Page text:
Front row parking
The gates at Crick open at 10am, so of course I was all parked up by 8.30am – so ensuring front row of the parking, and not three fields away up a 90 degree slope (obsessive timekeeping has its benefits!). By 9am I was in the line, so I was one of the first 100 or so through the gates and the ‘proud’ recipient of yet another plastic mug. I must admit when I received one last year I couldn’t quite work out what it was – this was further hindered by the Lee sanitation advertising on the side, and I presumed with the weird handle that it was some sort of measuring device for ‘blue’ to go into the boat toilet. It was only after a conversation with a Crick volunteer that I learnt it was actually my very own beer mug. Next year I must remember to hand it back, too much plastic in the world and all that….
Early bird on those wide beams
I know boaty folk have a bit of a Marmite reaction to the Crick Boat Show. For me it is my annual boat fix – a time to ogle the wide- beams amongst other things. This wide-beam ogling (boats that is) is made all the better because as one of the first through the gate I dash down to the marina first to have a look around the show boats before the marauding hordes arrive. From about 10.30 on-wards you have to book a slot to be guided through. I waft onto the £200,000 wide-beams, pretending this is my new place, though admittedly the plastic bags over my shoes detract from this delusional practice. The fakery of the situation goes further than the shoe -bags as all of the show boats arrive on lorries and are craned into the marina, after all the wide-beams wouldn’t be able to make it through the narrow locks that are a feature of the Leicester Line. I love the moment of madness on the wide-beams but in all honesty the shiny, show-home, marble kitchen worktops with dinner set for 8 probably isn’t for me! (Not a scratch on my shed roof worktop and splash back.)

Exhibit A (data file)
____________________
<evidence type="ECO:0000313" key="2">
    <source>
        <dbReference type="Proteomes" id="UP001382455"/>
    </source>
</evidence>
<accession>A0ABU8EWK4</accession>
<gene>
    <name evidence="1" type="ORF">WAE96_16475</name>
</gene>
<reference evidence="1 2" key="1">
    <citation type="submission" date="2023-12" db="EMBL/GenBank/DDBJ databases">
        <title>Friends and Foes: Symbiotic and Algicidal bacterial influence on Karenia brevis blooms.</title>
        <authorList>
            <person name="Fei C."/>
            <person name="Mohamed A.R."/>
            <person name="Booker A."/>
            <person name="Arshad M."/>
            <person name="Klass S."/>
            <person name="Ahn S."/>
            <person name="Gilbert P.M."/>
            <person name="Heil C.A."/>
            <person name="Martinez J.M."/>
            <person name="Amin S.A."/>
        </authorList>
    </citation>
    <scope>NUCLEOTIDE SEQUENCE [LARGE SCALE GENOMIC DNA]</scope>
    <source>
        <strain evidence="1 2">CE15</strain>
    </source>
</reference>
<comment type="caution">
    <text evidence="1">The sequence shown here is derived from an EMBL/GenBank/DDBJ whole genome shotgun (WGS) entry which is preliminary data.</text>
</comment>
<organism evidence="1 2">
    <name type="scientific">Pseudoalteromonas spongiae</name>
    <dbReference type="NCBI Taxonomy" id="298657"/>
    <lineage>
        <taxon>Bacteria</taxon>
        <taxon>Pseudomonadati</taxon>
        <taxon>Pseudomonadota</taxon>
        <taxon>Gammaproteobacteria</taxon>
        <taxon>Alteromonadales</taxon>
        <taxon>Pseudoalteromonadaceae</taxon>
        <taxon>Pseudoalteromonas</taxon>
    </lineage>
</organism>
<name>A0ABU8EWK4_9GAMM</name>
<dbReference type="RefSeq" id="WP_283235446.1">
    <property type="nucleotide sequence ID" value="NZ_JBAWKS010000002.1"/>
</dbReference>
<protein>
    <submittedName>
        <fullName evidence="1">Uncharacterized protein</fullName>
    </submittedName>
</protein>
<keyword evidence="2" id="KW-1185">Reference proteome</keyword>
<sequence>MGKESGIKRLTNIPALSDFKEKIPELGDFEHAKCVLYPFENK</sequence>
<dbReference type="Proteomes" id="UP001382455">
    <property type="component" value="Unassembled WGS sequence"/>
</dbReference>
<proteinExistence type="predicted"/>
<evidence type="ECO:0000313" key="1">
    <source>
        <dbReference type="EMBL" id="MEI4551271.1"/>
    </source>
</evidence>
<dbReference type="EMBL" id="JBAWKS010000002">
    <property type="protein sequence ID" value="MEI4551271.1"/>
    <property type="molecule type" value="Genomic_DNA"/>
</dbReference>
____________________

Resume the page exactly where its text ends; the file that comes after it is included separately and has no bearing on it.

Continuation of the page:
Much more to my taste was a one-off narrowboat being refitted. This particular boat was still a work in progress, and being lovingly lined with reclaimed old oak panelling taken from numerous sources. This narrowboat was also home to some lovely Arts and Crafts style wood-work and furniture. Much more up my street. (I would provide a link to the boat-fitter, but having just gone through the Crick brochure I am beginning to wonder if I imagined the whole experience – or perhaps I had just wandered onto someone’s boat?!) Alongside the show-boats there are also a handful of old working boats, one maintained by the Dudley Canal Trust another nb Sculptor now moored at Stoke Bruerne canal museum and maintained by the friends of the museum. Alongside were nb Raymond and Nutfield, again maintained and funded by volunteers.
This year my visit to these huge old boats was a chance to collect photographs of the canal art on the stern doors and inside the ‘back cabins’. My plan is to collect photos of old artwork and build up a collection to refer back to as I paint pieces. Although there are those who will argue there being a wrong and a right way to produce canal art I can’t help but feel it is is a constantly evolving form of folk art, which has continued to develop over two centuries.
Catching up with people